One of the biggest pain points was filtering. On the map, you can see public messages and messages from your friends. Since GeoFire does not support any kind of filtering, we had to filter the results on the client side. If a user only wants to see messages from her friends, we would have to download all the messages around and filter out the ones that are public. Since the ratio was 1 to 100, we were downloading 99 messages for nothing.
Only latitude and longitude queries
One of our use cases was to show only messages around a certain area. Let’s say you only want to see the messages at your school and nothing more —queries in a polygon were out of question.
To sum it up, Firebase + GeoFire can be a very useful and quick solution to your geo-spatial search problem. You might have some limitations, but overall, it works.
Algolia and geo-search
Less than three months ago I started working at Algolia, on the mobile team. My ramp-up project was developing an Airbnb-like search experience using Algolia’s geo features (here’s the code) which would display available rooms around you, on a map:
I start reading the documentation and dove into the features — to be completely taken by surprise. Where was this when I needed it eight months ago?
Here’s what I found out, compared to the limitations I encountered with GeoFire.
Displaying rich messages on a map or list
After indexing your object and in order to search based on a location, all you need is to add a field _geoloc with given latitude and longitude. That’s it!
So, when querying for objects around a location, you will get the entire object. This means that, when displaying it on the map, you can leverage all the attributes of the object. For my use case, I could have, for example, displayed the image and name of the person who left a message.
Of course, keep in mind your customer. Downloading large datasets will impact the speed and network consumption. To offer the best experience, you could:
- limit the amount of results you are displaying at each iteration
- use attributesToRetrieve to get only the attributes you are interested in. This is very helpful when your object contains attributes that are not useful in your search context
In my case, I would limit the attributes to only the location, the user’s image URL and his name. Anything else, like the content of the message, comments, and so on, would be lazy-loaded if needed.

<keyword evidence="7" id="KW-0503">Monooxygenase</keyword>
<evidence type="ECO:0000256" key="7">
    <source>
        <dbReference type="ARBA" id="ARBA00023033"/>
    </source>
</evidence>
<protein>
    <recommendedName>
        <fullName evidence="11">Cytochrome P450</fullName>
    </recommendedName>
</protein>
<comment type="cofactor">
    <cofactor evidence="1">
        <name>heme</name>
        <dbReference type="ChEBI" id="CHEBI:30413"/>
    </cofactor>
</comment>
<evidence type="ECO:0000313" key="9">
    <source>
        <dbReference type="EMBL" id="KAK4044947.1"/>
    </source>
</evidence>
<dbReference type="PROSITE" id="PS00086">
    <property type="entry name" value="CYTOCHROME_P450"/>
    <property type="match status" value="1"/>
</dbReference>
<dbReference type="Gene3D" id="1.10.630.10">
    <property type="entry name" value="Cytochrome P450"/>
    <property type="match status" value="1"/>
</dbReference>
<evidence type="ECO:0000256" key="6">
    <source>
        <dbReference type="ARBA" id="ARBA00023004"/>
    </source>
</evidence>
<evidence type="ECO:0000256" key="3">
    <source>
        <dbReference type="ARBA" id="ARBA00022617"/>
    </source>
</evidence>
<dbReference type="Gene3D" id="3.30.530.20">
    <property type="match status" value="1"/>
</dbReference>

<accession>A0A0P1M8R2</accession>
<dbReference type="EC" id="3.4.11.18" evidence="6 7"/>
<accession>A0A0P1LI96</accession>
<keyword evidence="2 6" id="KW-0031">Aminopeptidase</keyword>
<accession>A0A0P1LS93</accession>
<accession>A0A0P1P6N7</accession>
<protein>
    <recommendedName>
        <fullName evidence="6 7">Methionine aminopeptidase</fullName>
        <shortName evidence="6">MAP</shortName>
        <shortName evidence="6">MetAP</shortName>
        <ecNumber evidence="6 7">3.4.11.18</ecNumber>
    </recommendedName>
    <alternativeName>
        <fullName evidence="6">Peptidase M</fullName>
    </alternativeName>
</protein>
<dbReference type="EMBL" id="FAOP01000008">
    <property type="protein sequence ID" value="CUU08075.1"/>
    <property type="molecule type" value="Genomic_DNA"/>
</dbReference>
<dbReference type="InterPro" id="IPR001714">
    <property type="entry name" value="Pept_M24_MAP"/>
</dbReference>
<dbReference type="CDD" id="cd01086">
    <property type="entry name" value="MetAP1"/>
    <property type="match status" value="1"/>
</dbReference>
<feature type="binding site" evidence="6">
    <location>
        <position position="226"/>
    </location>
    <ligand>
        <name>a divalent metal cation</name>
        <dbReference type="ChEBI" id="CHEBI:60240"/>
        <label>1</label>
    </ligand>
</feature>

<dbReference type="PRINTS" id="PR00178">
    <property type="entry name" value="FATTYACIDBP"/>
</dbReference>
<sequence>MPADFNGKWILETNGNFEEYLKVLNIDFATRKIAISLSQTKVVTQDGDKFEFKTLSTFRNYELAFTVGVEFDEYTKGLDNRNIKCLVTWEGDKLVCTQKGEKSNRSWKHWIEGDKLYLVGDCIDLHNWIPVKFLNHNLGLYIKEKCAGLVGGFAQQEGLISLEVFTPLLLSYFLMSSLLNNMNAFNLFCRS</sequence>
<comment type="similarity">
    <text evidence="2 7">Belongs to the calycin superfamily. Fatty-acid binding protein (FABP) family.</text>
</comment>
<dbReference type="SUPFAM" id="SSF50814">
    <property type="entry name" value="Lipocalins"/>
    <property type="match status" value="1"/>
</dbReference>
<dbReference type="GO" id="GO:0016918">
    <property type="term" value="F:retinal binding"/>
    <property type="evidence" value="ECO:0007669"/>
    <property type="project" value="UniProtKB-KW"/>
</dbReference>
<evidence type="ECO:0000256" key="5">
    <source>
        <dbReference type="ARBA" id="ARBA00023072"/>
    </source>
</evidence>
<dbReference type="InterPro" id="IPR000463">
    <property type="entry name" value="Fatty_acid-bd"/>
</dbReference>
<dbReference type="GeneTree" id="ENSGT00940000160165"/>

Filtering was my biggest pain point with GeoFire. Not being able to search for specific type of messages was almost a deal-breaker. With Algolia’s system, the location is only one of the ways you can filter. You can add additional filters like whether the message is public or private, if it is a video or image, and so on.
So, instead of downloading 100 messages for only one relevant message, I was able to only fetch what was truly relevant.
Limit the result set
This feature applies to Algolia’s search in general: you can set up the limit and download batches of that limit: check out infinite scrolling.
Not only latitude and longitude queries
In some cases you need more than just results around a position. Maybe you want to display results in a certain area. Instead of using the latitude and longitude you can define a rectangle or a polygon. This way your results are bound to that region.
Other features worth mentioning
Multiple locations for the same object
You can add a list of locations for the same object. If it makes sense for your use case, instead of replicating the same object, add the locations where the object is available.
Automatic radius is very useful when displaying results in areas that have too many results or too few.
By default, Algolia will expand the search radius around the specified latitude and longitude until approximately 1000 hits are found. If the area is dense, the radius will be smaller. If it’s not dense, the radius will be bigger. The benefit of this feature is that it increases the chance of finding more results in low density areas. If a fixed radius is set, there could be fewer/no results returned.
Results around user’s IP address
Sometimes the GPS is not an option. Maybe the user blocked the access or it is just not working. You can always fall back to displaying results based on their IP address. Algolia will associate a location based on the user’s IP address and search around that location. Here’s how.
Whether you are working on the next big thing or want to improve your product, keep an open mind about the user’s location.
The goal of this article was to:
- make you aware of the importance of geo-search
- since Firebase and GeoFire was the top suggestion I got when looking for a solution, I wanted to give you an overview of features and tradeoffs
- present Algolia’s approach when tackling geo-search
By the way, in case you didn’t know, Algolia and Firebase play nicely together. In case you have geo-aware data in Firebase, you can sync it to Algolia to get these more advanced geo-search features.
Have you played with geo search? Have cool tips or feedback on this article? We want to hear it: @robertmogos, @algolia.